These Icelandic settlements vanished during the 14th and 15th centuries, likely due to famine and increasing conflicts with the Inuit.[6] The condition of human bones from this period indicates that the Norse population was malnourished, probably because of soil erosion resulting from the Norsemen's destruction of natural vegetation to allow for farming, turf-cutting, and wood-cutting, because of a decline in temperatures during the Little Ice Age, and because of armed conflicts with the Inuit.[5] Jared Diamond suggests that cultural practices, such as rejecting fish as a source of food and relying solely on livestock ill-adapted to Greenland's (degrading) climate resulted in recurring famine which led to abandonment of the colony.[5] However, isotope analysis of the bones of inhabitants shows that marine food sources supplied more and more of the diet of the Norse Greenlanders, making up between 50% and 80% of their diet by the 1300s.[7] There is little evidence that they hunted seals or other sea mammals for food, as was common practise amongst their Inuit neighbours.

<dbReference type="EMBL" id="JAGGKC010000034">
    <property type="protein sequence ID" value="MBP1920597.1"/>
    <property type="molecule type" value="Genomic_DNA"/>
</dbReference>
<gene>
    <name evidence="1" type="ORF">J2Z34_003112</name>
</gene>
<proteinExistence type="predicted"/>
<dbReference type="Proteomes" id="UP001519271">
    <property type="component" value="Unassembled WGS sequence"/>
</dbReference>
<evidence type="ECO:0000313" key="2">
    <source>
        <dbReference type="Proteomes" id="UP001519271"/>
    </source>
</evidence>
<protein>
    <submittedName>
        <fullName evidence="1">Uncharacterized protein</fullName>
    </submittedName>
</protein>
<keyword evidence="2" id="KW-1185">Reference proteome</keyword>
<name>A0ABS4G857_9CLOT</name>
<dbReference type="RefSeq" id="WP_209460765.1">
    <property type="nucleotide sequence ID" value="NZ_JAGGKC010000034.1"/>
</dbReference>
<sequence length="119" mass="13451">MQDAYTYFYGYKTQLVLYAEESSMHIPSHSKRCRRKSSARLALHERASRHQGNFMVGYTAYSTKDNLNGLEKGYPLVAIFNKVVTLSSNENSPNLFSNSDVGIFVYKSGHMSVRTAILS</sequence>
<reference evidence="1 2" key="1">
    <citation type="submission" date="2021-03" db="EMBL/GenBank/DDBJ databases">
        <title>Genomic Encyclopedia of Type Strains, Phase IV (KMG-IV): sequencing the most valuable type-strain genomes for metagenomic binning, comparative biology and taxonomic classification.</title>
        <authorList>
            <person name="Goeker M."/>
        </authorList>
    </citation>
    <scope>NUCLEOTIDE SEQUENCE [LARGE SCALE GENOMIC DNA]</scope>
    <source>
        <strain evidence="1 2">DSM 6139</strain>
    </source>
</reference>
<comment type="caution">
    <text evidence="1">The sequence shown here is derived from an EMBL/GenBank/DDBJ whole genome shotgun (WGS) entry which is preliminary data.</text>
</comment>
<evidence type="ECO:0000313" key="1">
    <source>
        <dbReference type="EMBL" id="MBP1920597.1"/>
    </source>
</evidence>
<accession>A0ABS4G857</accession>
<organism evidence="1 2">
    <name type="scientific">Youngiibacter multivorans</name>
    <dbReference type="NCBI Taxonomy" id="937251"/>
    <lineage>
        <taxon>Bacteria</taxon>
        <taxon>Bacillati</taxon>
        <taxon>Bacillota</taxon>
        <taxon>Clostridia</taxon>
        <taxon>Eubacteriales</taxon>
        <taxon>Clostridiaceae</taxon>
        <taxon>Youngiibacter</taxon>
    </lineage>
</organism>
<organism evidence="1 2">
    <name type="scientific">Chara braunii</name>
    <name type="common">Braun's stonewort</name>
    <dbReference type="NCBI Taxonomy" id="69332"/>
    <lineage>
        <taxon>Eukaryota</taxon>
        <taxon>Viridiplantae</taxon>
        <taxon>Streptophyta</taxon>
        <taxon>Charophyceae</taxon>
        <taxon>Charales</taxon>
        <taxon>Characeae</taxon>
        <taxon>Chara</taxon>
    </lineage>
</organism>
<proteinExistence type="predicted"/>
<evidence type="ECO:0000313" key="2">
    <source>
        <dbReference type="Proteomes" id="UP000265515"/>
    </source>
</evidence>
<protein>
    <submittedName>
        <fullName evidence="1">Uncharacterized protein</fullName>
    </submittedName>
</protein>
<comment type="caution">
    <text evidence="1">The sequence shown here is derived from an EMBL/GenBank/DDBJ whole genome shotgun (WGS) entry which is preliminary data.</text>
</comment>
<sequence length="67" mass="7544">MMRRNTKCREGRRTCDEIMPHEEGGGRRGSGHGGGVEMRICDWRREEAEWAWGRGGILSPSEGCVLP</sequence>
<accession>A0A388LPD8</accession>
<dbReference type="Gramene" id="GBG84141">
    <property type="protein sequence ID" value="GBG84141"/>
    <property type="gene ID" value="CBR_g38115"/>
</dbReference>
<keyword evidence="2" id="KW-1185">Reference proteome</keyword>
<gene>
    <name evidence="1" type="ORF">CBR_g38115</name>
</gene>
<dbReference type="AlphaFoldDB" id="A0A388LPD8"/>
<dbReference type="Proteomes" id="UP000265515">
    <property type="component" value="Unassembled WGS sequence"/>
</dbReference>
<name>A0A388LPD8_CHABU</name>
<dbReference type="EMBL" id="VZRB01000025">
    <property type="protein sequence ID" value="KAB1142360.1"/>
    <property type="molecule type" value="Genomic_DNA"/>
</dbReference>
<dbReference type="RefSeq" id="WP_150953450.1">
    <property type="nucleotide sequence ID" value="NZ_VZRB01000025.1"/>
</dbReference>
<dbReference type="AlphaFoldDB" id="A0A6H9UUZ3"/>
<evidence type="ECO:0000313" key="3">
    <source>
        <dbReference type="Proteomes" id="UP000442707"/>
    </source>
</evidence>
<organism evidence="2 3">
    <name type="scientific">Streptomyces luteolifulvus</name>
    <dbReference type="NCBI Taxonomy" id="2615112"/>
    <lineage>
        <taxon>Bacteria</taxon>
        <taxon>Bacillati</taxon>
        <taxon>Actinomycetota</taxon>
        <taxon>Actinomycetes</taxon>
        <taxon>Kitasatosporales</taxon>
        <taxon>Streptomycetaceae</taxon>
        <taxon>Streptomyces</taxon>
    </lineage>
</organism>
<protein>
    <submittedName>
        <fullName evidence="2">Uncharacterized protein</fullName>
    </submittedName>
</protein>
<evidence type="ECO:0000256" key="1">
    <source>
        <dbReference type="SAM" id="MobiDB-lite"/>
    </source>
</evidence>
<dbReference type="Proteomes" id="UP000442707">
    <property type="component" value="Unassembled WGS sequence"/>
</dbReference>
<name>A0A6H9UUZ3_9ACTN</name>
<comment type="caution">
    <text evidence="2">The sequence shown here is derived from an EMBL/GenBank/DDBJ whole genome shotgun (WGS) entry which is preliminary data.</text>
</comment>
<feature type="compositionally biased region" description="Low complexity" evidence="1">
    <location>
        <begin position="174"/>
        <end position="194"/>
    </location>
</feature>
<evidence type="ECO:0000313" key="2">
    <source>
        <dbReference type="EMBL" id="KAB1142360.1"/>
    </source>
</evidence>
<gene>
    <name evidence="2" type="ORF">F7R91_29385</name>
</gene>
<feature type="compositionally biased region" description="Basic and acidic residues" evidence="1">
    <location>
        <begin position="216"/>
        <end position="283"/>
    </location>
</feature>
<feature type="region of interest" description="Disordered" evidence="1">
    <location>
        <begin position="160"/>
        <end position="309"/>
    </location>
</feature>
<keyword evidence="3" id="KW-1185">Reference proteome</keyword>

The last written records of the Norse Greenlanders are of a marriage in 1408 in the church of Hvalsey — today the best-preserved Norse ruins in Greenland.

In the 16th century Greenland was visited by Corte-Real and according to the Treaty of Tordesillas part of the Portuguese area of influence. It is possible that some Portuguese settlements were created there in that period, as attested in some maps. [8]

Norway occupied and claimed parts of the then-uninhabited eastern Greenland (also called Erik the Red's Land) in July 1931, claiming that it constituted Terra nullius. Norway and Denmark agreed to submit the matter in 1933 to the Permanent Court of International Justice, which decided against Norway.

Greenland's connection to Denmark was severed on April 9, 1940, when, early in World War II, Denmark was occupied by Germany. Greenland was able to buy goods from the United States and Canada by selling cryolite from the mine in Ivittuut. During this war, the system of government changed: Governor Eske Brun ruled the island under a law of 1925 that allowed governors to take control under extreme circumstances; Governor Aksel Svane was transferred to the US to lead the commission to supply Greenland. A sledge patrol (in 1942, named the Sirius Patrol), guarding the northeastern shores of Greenland using dog sleds, detected and alerted American troops who then destroyed several German weather stations, giving Denmark a better position in the postwar turmoil.